What happens when bitcoin is secured by fees?

Hello everyone!

As you probably know as a reader of this blog or as somebody who has heard of woodcoin, I've been particularly concerned with this issue.  It's the issue that LOG tries to solve.  So lets take yet another look.

To be explicit: the rapid drop of the coinbase reward given to miners, chosen to be in a geometric series, means that BTC will change from paying those who secure it with coinbase rewards (new money) to paying those who secure it with transaction fees (old money paid by existing users).

This has come up a few times recently as other people besides me have considered the issue.

Today we have full blocks that contain something on the order of 2000 transactions per block.  The average fee is about half a millie so the fees per block come in at something like 1 BTC per block.  That's almost 10% of the coinbase reward already.  Another halving, and another factor of 10 jump in fees, and 2020 could see the new era upon us already.

In 2020 the coinbase reward drops to 6.25 BTC per block.  A factor of 10 increase in fees as people compete to get their transactions into limited block space would mean 10 BTC in fees.  This implies a per TX fess of 0.05 or 5 bitcents.  Today that is roughly worth a case of beer.  In other words - you aren't going to buy a case of beer with bitcoin anymore after 2020.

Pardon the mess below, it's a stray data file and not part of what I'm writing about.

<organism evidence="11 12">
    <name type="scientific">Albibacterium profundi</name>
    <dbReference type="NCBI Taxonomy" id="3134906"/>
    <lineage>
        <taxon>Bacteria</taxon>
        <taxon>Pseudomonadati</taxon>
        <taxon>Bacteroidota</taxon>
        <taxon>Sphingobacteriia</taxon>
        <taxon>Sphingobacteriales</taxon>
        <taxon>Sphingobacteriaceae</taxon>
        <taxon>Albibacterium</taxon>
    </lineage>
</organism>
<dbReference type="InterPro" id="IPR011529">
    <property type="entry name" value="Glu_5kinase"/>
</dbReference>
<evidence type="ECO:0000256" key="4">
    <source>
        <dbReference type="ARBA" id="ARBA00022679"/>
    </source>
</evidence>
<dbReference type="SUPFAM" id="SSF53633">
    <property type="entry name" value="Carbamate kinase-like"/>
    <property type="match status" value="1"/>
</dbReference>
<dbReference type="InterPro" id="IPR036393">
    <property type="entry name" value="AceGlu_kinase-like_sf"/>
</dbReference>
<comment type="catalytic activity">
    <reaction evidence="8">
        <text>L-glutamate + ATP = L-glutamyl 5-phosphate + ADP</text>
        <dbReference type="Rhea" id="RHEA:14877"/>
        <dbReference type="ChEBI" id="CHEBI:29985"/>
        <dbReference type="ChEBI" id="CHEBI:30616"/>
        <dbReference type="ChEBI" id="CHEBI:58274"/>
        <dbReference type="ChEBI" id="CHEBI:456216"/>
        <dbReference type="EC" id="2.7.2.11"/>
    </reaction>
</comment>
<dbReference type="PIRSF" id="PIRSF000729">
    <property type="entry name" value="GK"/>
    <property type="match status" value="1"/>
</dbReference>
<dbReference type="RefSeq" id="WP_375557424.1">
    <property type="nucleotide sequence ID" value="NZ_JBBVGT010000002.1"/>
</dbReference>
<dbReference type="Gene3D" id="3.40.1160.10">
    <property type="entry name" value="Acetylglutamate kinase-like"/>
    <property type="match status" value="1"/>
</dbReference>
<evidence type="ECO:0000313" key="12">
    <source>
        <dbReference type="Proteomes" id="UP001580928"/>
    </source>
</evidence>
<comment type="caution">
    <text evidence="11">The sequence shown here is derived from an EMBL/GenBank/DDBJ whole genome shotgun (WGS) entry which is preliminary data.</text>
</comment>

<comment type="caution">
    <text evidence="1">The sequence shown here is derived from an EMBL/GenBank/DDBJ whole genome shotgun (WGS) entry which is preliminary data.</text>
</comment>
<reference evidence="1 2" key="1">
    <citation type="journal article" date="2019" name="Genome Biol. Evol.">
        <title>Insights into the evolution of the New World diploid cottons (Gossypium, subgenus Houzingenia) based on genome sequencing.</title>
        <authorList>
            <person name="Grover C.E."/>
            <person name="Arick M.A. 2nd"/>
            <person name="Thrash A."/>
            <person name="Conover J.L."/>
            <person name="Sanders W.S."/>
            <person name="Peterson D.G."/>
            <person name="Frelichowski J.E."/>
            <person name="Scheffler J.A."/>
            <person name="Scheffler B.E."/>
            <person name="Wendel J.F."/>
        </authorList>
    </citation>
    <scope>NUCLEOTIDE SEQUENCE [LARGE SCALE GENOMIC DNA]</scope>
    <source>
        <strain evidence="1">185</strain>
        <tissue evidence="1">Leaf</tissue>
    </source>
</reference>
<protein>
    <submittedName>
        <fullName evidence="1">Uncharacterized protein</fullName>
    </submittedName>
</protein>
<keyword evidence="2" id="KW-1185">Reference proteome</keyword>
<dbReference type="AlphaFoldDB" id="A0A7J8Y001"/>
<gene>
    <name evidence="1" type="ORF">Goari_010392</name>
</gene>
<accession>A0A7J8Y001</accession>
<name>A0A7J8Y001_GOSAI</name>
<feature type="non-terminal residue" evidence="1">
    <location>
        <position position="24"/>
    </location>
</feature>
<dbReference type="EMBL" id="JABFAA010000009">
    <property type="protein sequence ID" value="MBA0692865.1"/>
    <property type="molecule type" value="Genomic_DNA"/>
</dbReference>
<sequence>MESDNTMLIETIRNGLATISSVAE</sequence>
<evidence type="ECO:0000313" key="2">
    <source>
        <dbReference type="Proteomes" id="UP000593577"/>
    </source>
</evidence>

Part of the problem here is that BTC doesn't exists alone.  There are thousands of other bitcoins all vying for miner's time and consumer's transactions.

It's 2032 and you're 18 years old, what coin will you use?

Imagine for a minute that you now are starting to work, to spend, to save.  The year is 2032 and only 63/64 of the total bitcoin supply have already been given out.  The coinbase reweard is now 0.78125 BTC.  This looks an awful lot like a premined coin doesn't it.  To make matters worse the fees are higher than some other coins (cough) that still have substantial coinbase rewards to pay miners.  Are you going to jump into bitcoin as this person with the same enthusiasm that others jumped into bitcoin back in 2012?  I suggest that no, you wouldn't.

So what happens then?  As people move out to other coins, the price lowers, the fees lower in chorus with this so perhaps the effect is slowed somewhat, but also the network security against double-spends lowers also in chorus.  In short, this is something of a crisis for mainnet BTC.

How about LOG ? 

OK so if BTC doesn't look that great to our newly financially independent teen in 2032, lets take a look a LOG.  Instead of 63/64 of the supply being already released, well under half the supply is released.  This means that compared to BTC you are still an "early adopter" of logarithmic release coins, and yet without the spectre of no-cap inflation.  The fees are also lower for the same level of double-spend security.

So you tell  me, what coin are you going to use for spending your allowance on the latest virual-sex sim-stim, purchasing your hoverboard for delivery from the space station, or for saving up to buy that camel?